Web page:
NEW YORK – Three people testified during the Sam Bankman-Fried trial Thursday, with one declaring that “FTX defrauded all of its customers” and another stating that he had committed financial crimes.
Former FTX software developer Adam Yedidia, Paradigm co-founder Matt Huang, and FTX cofounder Gary Wang took the witness stand, answering questions about their interactions with Bankman-Fried and his business dealings.
Adam Yedidia surprises courtroom by bluntly exclaiming that FTX defrauded its customers
Yedidia, who finished his two-day testimony, shared with the court why he resigned from FTX.
In December 2021, Yedidia became aware of a bug in FTX’s codebase that overstated how much money Alameda Research owed FTX. When FTX customers deposited fiat money, namely the United States dollar, into the exchange, sometimes they would route it to an account at Silvergate Bank controlled by Alameda Research but under the name North Dimension. This was tracked internally in the FTX database with an account called “fiat@“. At the time the bug was discovered, FTX’s internal system had mistakenly indicated that Alameda Research owed $500 million more than it actually owed to FTX customers. But by the time it was fixed in June 2022, it revealed that Alameda owed $8 billion to FTX customers, a large and concerning number for Yedidia.
At this point, Yedidia had a conversation with Bankman-Fried in the Padel tennis courts at Albany, the luxury community where they lived in the Bahamas. Yedidia asked the defendant if everything was OK, and Bankman-Fried responded, “we were bulletproof last year, we’re not bullet proof this year.” When Yedidia asked how long it might be before they’re bulletproof again, the former FTX CEO replied that it might be six months to three years.
In November 2022, as FTX was imploding and employees had already started leaving, Yedidia told Bankman-Fried via Signal, “I love you, Sam. I’m not going anywhere” to reassure him that he also would not quit.
However, Yedidia’s attitude changed when he received a phone call from a fellow FTX developer, Leila Clark, who told him Alameda Research had used FTX customer deposits to pay Alameda’s loans to its lenders. During questioning by the prosecution, he revealed that in June when he’d seen that Alameda owed $8 billion to FTX customers, he had assumed Alameda had the ability to repay that debt. But at this point, he said he realized, QUOTE “if Alameda was repaying its loans with FTX customer money, that implied that it didn’t have money of its own to repay the loans with, which means the money was simply gone.” The prosecutor later asked once more about how Yedidia believed in FTX and asked why his belief changed, he exclaimed, “Well, FTX defrauded all of its customers,” silencing the courtroom for several seconds.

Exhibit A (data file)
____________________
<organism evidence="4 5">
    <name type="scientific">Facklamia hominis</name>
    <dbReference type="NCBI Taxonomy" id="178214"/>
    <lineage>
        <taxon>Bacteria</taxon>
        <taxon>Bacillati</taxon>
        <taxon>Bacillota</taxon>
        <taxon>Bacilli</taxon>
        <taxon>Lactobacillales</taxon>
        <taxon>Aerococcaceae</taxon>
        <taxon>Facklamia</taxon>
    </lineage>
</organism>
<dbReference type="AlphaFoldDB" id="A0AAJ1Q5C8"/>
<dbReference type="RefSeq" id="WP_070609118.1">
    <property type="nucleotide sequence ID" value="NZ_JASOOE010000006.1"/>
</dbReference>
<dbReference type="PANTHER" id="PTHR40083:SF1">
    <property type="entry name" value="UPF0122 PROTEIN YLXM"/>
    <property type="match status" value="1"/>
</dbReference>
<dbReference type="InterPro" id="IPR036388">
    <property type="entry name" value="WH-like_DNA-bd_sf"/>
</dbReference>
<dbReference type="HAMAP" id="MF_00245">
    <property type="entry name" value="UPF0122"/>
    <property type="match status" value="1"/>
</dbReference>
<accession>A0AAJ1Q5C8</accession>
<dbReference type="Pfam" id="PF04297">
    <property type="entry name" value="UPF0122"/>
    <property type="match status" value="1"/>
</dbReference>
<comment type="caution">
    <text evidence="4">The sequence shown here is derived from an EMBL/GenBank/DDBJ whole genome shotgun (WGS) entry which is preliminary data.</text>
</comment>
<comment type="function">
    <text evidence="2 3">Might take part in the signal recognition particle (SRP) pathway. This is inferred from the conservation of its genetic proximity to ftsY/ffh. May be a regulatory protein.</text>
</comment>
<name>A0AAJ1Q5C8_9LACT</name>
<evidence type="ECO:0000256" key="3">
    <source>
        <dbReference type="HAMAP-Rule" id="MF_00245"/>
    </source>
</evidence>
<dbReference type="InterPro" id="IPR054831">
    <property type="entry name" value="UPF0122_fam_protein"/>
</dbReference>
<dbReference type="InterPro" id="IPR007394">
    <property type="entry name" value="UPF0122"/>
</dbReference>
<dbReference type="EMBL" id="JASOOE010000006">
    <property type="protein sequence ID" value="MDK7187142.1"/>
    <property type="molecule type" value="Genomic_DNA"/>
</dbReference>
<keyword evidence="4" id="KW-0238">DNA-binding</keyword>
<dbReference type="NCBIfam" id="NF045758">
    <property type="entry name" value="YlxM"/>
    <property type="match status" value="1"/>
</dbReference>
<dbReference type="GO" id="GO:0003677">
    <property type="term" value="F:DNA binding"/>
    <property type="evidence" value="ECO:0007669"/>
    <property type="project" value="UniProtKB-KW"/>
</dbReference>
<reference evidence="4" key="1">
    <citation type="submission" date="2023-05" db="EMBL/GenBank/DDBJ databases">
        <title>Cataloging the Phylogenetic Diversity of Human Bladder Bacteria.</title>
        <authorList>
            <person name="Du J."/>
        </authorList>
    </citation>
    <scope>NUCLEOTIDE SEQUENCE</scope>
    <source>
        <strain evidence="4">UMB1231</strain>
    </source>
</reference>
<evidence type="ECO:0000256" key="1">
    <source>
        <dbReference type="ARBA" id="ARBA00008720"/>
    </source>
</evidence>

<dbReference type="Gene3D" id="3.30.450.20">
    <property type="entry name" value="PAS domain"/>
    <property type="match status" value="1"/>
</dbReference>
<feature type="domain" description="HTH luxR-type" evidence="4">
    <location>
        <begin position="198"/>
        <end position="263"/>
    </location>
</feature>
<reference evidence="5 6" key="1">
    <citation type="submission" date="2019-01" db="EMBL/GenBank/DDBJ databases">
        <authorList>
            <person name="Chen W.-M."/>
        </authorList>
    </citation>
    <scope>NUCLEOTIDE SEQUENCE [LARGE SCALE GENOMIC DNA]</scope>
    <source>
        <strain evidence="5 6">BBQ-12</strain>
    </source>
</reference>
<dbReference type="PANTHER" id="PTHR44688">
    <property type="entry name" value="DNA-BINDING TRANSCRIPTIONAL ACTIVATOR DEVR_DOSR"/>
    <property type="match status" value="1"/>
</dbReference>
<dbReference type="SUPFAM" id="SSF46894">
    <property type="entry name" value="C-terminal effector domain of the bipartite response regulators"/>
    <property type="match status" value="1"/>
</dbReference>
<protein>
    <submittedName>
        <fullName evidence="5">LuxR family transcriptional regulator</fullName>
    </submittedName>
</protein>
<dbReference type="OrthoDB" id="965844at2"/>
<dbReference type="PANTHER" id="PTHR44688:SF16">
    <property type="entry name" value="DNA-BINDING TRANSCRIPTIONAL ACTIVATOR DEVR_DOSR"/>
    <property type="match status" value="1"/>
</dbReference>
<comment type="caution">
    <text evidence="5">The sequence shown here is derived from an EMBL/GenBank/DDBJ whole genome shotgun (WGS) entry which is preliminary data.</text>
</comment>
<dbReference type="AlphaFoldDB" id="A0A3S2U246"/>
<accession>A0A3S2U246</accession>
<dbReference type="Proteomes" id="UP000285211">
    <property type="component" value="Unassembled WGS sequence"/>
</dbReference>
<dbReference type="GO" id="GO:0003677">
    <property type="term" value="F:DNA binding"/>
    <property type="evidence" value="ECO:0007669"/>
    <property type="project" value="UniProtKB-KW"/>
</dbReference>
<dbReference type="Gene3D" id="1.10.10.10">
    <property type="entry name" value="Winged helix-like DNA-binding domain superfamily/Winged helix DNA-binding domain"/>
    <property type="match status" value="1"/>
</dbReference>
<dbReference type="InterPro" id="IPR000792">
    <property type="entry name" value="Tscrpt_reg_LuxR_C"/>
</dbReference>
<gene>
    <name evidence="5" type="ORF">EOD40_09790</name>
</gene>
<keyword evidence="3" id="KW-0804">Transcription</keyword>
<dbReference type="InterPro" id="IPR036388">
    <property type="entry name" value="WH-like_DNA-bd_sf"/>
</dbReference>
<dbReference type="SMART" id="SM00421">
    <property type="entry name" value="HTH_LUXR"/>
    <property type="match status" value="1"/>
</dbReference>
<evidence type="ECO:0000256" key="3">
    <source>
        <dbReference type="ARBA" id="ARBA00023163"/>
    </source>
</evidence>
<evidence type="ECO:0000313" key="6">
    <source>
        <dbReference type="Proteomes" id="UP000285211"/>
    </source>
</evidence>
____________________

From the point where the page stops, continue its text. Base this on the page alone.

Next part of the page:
Matt Huang: Paradigm was concerned about FTX’s lack of governance controls
Matt Huang, co-founder of crypto investment firm Paradigm, testified after Yedidia, detailing how and why Paradigm invested in FTX starting in 2021. Huang said that Paradigm was impressed with FTX’s liquidation engine and its growth in market share. He also expressed how Paradigm’s investment decision would have been severely impacted if he had known FTX could transfer customer deposits out of the exchange wallets and use them for its own purposes.
During his testimony, prosecutors showed email correspondence between Bankman-Fried and Paradigm employee Arjun Balaji, in which the VC firm expressed concern about the lack of traditional corporate governance structures at FTX. Balaji wrote, “As we understand, FTX is effectively owned and controlled by Sam, lacking more traditional corporate governance model, rights, etc. One example of where this can negatively manifest with crypto companies is through (unintended) value leverage, e.g. via FTT, Alameda or some other mechanism.”
At another point in his testimony, Huang said, “It was generally understood that customer deposits are sort of sacred, that when customers deposit into the exchange, they expect the ability to get them back out.”
According to Huang, Paradigm has invested roughly $278 million into FTX since 2021, which has since been marked to zero.
Gary Wang reveals Alameda had $65 billion line of credit
Gary Wang, the cofounder of Alameda Research and FTX, began his testimony by declaring that he had committed financial crimes, specifically wire fraud, securities fraud and commodities fraud, during his time at FTX.
Wang, who was also FTX’s chief technology officer, had said Bankman-Fried had directed him to place code inside FTX’s software that gave special privileges to Alameda. As a result, Alameda could withdraw and transfer out an unlimited amount of customer deposits from FTX, even with a negative balance on the exchange, as well as place trade orders faster than other customers, giving Alameda a strategic advantage.
Additionally, Wang stated that Alameda had a credit line of $65 billion, substantially bigger than large market makers that only had single to double-digit million-dollar credit lines. During his testimony, the prosecution also explained how the name Alameda Research was chosen for a proprietary trading firm. They played a clip from a Blockworks podcast interwith with Bankman-Fried in which he said, “we knew banks were going to shut us down if we named our company Shitcoin Day Traders Inc, but no one doesn’t like research.”
Wang will continue his testimony tomorrow, after which Zac Prince, CEO of BlockFi, will take the witness stand.